When I was growing up in London, Ontario during the 1950s and ’60s, Ipperwash was an Ontario Provincial Park where I went camping every summer with my best friend and his parents. It was adjacent to Camp Ipperwash, where the Canadian army trained cadets. My parents built a winterized cottage at Ipperwash in the ’70s.
Consequently, I thought I knew Ipperwash pretty well. Wrong.
Like most non-indigenous Canadians, I had no idea the army camp on the West Coast of Lake Huron was ancestral land, including burial site, of the Stoney Point Ojibway. Moreover, like most non-indigenous Canadians, I had no idea of the broken promise that ignited an armed stand-off between First Nations people and provincial police under the myopic oversight of mean-spirited premier Mike Harris.
The violent confrontation, which took place in the fall of 1995, culminated in the death of Dudley George, a band member of nearby Kettle Point First Nations.
Indigenous protesters were occupying the army camp in order to assert their rightful claim to land that had been expropriated by the Canadian government in 1942 through the auspices of the War Measures Act. The government had reneged on its promise to return the land to the Stoney Point Band after the Second World War.
An OPP officer killed George, who was unarmed and carrying a flashlight at the time. Yes, a flashlight! The fatal shooting occurred a day after our vindictive, bully boy premiere allegedly informed provincial police: ‘I want the fucking Indians (italics mine) out of the park,’ according to a former attorney general as reported in the Globe and Mail.
That, in a nutshell, is the history and politics behind what became known as the Ipperwash Crisis.
However, it’s not Ipperwash, the play co-written by Falen Johnson and Jessica Carmichael that continues at the Blyth Festival through Sept. 16. The play is one of two late-season productions that transform news headlines into compelling drama by provoking thoughts as they evoke emotions.
I went to Blyth expecting something of a dramatic rehash of the Ipperwash Crisis. I expected justifiable finger-pointing, justifiable blame, justifiable rage. I was ready to jump on the bandwagon of First Nations’ complaint and resistance as a precondition of long overdue reconciliation.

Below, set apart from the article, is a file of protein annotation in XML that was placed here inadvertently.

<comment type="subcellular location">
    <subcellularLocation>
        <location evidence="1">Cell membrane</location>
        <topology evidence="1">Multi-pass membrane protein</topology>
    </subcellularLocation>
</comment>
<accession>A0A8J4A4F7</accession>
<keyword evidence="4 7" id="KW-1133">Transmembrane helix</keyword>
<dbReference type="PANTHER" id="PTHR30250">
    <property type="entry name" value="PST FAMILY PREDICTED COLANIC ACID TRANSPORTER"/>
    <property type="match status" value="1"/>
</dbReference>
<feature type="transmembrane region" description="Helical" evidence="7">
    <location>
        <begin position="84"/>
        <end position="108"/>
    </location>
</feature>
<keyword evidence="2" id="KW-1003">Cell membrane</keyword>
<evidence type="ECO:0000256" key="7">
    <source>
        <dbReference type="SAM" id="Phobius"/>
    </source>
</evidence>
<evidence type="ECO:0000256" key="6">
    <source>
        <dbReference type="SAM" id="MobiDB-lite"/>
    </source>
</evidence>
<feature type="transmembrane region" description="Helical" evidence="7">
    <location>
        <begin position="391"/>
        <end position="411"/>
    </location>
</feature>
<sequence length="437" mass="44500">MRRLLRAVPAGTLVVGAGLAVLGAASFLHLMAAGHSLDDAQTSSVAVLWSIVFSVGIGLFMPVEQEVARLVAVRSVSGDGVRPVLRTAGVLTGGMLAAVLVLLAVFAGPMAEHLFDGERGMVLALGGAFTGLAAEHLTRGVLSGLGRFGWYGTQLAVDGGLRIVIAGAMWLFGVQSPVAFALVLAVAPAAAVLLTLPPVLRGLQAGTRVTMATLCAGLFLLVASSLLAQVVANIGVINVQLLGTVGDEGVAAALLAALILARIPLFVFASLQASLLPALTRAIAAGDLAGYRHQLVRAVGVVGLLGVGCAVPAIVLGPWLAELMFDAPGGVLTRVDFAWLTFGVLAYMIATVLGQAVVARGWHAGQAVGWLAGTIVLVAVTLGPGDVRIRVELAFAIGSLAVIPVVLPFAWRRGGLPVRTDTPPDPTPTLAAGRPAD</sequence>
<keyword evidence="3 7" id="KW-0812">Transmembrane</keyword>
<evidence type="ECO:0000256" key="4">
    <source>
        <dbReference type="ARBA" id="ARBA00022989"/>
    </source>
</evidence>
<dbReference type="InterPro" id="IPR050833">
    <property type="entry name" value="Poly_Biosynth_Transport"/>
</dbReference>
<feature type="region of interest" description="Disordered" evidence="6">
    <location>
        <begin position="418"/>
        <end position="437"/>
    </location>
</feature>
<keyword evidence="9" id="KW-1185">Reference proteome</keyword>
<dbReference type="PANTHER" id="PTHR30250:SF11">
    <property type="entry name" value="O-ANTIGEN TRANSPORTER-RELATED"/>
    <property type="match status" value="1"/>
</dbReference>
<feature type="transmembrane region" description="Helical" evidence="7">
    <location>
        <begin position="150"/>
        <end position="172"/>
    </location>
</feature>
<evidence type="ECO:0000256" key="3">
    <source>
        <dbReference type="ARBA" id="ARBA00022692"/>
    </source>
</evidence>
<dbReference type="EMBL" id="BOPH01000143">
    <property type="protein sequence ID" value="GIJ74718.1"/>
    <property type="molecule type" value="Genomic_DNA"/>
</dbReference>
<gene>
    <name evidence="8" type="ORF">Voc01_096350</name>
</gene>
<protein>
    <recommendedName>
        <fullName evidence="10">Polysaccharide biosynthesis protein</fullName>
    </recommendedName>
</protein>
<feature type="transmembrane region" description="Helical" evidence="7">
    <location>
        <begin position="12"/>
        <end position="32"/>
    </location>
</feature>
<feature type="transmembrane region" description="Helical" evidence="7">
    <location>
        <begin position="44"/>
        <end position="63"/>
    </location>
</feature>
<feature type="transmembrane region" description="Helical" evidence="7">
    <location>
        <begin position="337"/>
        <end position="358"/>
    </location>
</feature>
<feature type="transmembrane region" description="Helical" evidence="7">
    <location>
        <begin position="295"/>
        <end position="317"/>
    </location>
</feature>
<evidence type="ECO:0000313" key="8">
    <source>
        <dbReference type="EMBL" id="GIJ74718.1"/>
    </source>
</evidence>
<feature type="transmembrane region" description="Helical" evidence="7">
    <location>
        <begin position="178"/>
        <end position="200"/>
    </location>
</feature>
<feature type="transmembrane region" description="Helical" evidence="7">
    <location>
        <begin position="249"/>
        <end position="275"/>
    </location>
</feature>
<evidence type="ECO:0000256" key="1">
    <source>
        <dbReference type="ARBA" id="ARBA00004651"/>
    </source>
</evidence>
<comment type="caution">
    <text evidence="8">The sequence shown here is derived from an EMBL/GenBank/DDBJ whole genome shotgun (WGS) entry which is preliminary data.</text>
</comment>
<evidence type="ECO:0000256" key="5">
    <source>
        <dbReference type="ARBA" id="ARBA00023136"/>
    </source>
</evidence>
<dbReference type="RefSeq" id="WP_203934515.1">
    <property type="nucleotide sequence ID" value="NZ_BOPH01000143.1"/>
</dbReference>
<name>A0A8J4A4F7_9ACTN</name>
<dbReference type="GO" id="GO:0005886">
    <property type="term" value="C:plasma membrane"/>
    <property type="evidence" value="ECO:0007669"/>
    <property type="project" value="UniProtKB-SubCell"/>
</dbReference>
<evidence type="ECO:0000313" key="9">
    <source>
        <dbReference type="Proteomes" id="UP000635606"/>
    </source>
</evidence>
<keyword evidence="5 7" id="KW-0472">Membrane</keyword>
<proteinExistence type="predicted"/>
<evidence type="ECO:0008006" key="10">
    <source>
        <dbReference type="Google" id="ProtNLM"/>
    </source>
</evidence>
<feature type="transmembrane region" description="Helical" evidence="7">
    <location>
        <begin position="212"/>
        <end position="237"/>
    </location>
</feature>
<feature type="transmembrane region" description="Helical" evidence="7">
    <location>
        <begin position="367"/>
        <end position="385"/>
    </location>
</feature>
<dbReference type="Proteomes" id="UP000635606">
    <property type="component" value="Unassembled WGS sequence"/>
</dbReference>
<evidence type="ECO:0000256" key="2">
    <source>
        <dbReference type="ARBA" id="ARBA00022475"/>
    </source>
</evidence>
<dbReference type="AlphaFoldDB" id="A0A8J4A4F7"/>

Instead, I found a poignant poetic play of home and ancestors, of memory and mythology, of dream and vision told through song, drumming and dance as well as through story. There was rage; but there was a more powerful sadness penetrating deeper than anger could reach.
Ably directed by Carmichael, with set by Clayton Windatt and costumes by Jeff Chief, the production elements support the play’s poetry as much as linear narrative. The fictional story involves an Afghanistan veteran from the New Credit First Nation who is sent to Camp Ipperwash to conduct a decontamination cleanup. She rents a farmhouse from a Second World War veteran whose family was relocated by the government at the same time he was serving his country in Europe.
The First Nations cast doesn’t represent actual people associated with the Ipperwash Crisis, but rather embody and reflect characters through which the darkness of the Crisis’ backstory is brought to lyrical light. The ensemble includes Nyla Carpenier, Jonathan Fisher, Nicole Joy-Fraser and James Dallas Smith, all of whom appeared in Drew Hayden Taylor’s The Berlin Blues.
Ipperwash is about the sorrow that accompanies displacement, dispossession and disinheritance, balanced by the joy that accompanies resilience, recovery and reclamation. A story as old as humanity itself, its relevance is direct and immediate to the indigenous peoples who settled North America long before European colonizers set sail for the New World.
The production unfolds over 70 minutes without intermission. Playgoers will not spend a more significant hour in the theatre this summer.
Hats off to the Blyth Festival for presenting The Berlin Blues and Ipperwash on the occasion of the 150th anniversary of Confederation — a year in which reconciliation with First Nations peoples has finally entered the country’s collective conscience.
(Featured image by Terry Manzo of Nicole Joy-Fraser and Jonathan Fisher, as the two Canadian military veterans)